Most websites and mobile apps use various tools to track browsing activity. This is done for a number of reasons:
- To get some insight into how many unique visitors the website receives
- To see how users interact with the web pages
- To gauge the effectiveness of ads
DNT is a web browser setting a consumer may set to "on" or "off." When turned on, the user is instructing their browser to disable tracking of their web browsing activities. In simple terms, it's a setting that gives users the option to opt out of being tracked by the websites they visit.
When someone enables the DNT setting in their web browser, the browser automatically sends a special request to the websites they visit, asking the sites to stop tracking their activity. The users who leave the DNT setting disabled in their web browsers are essentially telling the websites they visit that they agree to have their activity tracked.
Why would a user want to have their browsing activity tracked? The answer is that technologies tracking browser activities can personalize and greatly improve the user's online experience with the tracking data.
However, the web browser doesn't have any control over whether or not the DNT request will be honored by individual sites the user visits. Some websites may choose to honor the request, while others may choose to ignore it.
No law exists that requires a website to respect a user's DNT setting.
Do Not Track in Privacy Policies and CalOPPA
The DNT disclosure should be a simple sentence or two that states whether or not the website responds to the DNT signals it receives.
A website has two options when addressing how it responds to the DNT requests it receives from visitors' web browsers:
- The website responds to the DNT setting configured on the user's web browser
- The website does not respond to the DNT setting configured on the user's web browser
In order to comply with CalOPPA's DNT requirements, website owners must make sure they:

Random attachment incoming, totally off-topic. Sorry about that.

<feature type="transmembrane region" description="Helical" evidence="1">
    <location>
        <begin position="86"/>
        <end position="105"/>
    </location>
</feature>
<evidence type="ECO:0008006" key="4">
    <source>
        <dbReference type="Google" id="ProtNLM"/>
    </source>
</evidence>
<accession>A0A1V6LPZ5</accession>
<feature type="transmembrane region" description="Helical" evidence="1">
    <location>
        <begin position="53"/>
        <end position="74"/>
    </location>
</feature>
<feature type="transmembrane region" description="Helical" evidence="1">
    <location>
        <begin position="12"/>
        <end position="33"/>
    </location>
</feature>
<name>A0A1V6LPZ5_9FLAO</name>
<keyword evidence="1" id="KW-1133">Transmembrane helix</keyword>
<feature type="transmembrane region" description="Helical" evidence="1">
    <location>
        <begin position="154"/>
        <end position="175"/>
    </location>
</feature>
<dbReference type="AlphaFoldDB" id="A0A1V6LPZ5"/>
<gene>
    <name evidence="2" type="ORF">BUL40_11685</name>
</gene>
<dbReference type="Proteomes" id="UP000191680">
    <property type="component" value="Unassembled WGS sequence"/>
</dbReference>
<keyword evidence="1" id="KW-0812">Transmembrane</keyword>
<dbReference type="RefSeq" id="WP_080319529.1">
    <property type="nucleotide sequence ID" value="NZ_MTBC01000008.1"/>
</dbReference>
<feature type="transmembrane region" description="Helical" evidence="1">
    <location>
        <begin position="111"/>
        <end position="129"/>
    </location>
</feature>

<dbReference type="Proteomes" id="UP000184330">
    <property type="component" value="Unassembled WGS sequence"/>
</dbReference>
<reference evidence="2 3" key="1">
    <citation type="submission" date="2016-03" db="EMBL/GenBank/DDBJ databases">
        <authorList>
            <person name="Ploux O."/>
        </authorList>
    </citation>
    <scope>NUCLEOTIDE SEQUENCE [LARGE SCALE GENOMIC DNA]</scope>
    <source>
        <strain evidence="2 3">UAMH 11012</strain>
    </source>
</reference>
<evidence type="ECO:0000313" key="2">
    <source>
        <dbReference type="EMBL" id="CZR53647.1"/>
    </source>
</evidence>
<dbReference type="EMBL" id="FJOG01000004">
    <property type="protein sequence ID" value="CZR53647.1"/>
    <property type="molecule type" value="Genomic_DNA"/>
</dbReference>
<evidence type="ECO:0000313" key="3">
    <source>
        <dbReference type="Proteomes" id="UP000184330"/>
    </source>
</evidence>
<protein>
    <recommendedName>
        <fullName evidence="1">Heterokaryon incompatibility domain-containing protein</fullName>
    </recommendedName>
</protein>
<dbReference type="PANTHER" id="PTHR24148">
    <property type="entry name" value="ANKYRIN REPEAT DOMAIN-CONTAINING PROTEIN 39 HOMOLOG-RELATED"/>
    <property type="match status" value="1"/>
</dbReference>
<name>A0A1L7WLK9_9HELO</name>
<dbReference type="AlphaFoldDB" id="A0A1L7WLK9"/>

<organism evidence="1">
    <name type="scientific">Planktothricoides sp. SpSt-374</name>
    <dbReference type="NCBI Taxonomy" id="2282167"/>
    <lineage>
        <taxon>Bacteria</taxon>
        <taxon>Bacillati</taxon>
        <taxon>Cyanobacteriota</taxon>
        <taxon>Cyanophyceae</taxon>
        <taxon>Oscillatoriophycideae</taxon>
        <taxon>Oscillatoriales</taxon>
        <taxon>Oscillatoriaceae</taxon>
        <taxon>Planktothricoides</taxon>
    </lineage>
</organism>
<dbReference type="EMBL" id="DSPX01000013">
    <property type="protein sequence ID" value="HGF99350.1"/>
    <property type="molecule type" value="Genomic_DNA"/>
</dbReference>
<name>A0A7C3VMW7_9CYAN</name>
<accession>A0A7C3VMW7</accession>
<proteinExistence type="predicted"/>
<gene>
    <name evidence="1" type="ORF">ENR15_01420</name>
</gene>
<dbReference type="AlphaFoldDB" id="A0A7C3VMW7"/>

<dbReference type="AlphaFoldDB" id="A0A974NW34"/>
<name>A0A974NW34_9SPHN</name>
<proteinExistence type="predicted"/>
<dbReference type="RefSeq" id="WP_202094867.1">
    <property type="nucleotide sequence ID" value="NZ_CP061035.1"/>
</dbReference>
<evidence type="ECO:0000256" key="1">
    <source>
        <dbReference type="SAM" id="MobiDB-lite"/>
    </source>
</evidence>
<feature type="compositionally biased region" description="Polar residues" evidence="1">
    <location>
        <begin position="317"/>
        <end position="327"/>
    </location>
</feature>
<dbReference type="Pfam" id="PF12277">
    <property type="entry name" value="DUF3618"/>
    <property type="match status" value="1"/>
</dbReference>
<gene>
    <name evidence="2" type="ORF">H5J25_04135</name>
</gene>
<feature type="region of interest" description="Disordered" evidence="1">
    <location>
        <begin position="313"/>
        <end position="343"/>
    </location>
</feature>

- State how they respond to the DNT signals they receive from user's web browsers
The purpose of the DNT requirement is to let visitors know how the website responds to the DNT settings they've configured in their web browsers.
Is it Mandatory to Respond to a Do Not Track Request?
It isn't mandatory to respond to a DNT request. However, it is mandatory under CalOPPA to disclose whether you respond or not.
Simply put, if a website or mobile app receives visitors from California, then the site is required by law to disclose how it manages DNT requests. However, remember that the site is not required to respond to the DNT request.
What this means is that CalOPPA merely requires online business owners to inform site visitors whether or not they follow the DNT setting. Since they are not required to actually honor the request, it's entirely acceptable to state that the website does not honor the DNT requests it receives.
In fact, it is generally recommended that sites should not respond to the DNT request unless and until it can guarantee that third party websites integrating with the site will respond to the DNT request the same way. Third-party websites may include analytics services like Google Analytics, or advertising networks like Google AdSense.
For example, if a simple blog honors the DNT setting on a visitor's web browser but also uses Google Analytics, which doesn't honor DNT settings, then the site should not honor the DNT settings either.
Examples of DNT Disclosures
Most websites include a simple DNT disclosure in their Privacy Policies. Following are some examples of DNT disclosures in the Privacy Policies of some popular websites.
It states that the company's websites do not support DNT settings and aren't participants of DNT frameworks that would allow them to respond to DNT signals. This simple statement meets the requirements of CalOPPA.
This DNT Policy states that they will honor their readers' DNT settings requests. While it's not necessary to include a separate DNT Policy, it does help ensure that your website visitors will be able to quickly and easily find out about your DNT practices.
If a website operates in California or attracts visitors from California and collects personal information, it is required by law to comply with CalOPPA. This includes complying with the DNT disclosure rule and letting your users know whether or not you respond to their DNT settings.
Remember, you don't have to honor DNT requests. You just have to disclose whether or not you do.